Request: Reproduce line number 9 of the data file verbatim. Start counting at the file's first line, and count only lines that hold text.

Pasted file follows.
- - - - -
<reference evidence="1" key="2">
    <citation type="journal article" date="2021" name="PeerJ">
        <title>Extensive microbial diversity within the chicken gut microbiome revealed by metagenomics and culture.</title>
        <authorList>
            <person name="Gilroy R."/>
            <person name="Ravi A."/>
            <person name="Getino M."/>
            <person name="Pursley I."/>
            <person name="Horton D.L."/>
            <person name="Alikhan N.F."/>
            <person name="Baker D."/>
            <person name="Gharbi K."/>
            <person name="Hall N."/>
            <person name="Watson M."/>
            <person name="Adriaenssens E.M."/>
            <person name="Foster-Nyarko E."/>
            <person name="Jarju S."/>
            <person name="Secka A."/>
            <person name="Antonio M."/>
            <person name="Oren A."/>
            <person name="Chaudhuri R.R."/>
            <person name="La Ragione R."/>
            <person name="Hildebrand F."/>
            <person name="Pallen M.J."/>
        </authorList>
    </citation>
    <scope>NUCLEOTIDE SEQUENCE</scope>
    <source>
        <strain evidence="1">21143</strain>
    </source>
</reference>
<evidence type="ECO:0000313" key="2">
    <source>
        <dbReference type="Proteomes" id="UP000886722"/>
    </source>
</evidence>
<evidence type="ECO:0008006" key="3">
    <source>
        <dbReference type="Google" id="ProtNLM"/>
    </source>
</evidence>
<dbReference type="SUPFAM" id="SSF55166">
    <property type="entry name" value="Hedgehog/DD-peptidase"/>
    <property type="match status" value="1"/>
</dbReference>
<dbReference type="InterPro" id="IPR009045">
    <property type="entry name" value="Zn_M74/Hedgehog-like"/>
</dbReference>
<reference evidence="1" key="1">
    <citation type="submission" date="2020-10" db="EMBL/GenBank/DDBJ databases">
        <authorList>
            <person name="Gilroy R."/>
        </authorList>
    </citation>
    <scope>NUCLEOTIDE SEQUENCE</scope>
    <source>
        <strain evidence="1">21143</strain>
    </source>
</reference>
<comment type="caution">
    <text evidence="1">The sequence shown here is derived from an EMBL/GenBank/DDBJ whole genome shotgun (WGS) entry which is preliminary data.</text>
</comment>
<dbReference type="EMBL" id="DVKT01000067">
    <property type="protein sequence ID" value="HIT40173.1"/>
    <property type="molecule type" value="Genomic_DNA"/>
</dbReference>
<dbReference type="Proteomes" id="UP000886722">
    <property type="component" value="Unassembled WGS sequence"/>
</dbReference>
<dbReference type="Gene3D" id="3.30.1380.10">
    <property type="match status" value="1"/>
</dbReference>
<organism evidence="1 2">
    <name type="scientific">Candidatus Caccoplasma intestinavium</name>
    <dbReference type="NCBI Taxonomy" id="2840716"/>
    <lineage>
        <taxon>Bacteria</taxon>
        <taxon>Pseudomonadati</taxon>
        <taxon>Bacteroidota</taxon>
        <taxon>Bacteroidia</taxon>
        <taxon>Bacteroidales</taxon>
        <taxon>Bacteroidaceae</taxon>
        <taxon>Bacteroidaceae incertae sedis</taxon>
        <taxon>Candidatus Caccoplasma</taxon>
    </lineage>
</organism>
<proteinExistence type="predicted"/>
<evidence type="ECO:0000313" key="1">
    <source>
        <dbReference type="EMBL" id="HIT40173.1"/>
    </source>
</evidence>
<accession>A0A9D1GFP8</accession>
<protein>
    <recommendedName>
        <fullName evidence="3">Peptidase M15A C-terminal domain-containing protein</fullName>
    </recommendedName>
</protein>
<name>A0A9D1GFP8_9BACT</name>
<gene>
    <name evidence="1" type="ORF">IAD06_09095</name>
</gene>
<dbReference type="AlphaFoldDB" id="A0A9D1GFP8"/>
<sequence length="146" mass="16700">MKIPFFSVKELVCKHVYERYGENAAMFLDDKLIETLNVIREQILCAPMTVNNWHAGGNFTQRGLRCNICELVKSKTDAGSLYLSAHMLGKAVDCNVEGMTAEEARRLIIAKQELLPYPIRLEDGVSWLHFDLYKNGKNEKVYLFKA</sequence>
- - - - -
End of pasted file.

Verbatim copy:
            <person name="Horton D.L."/>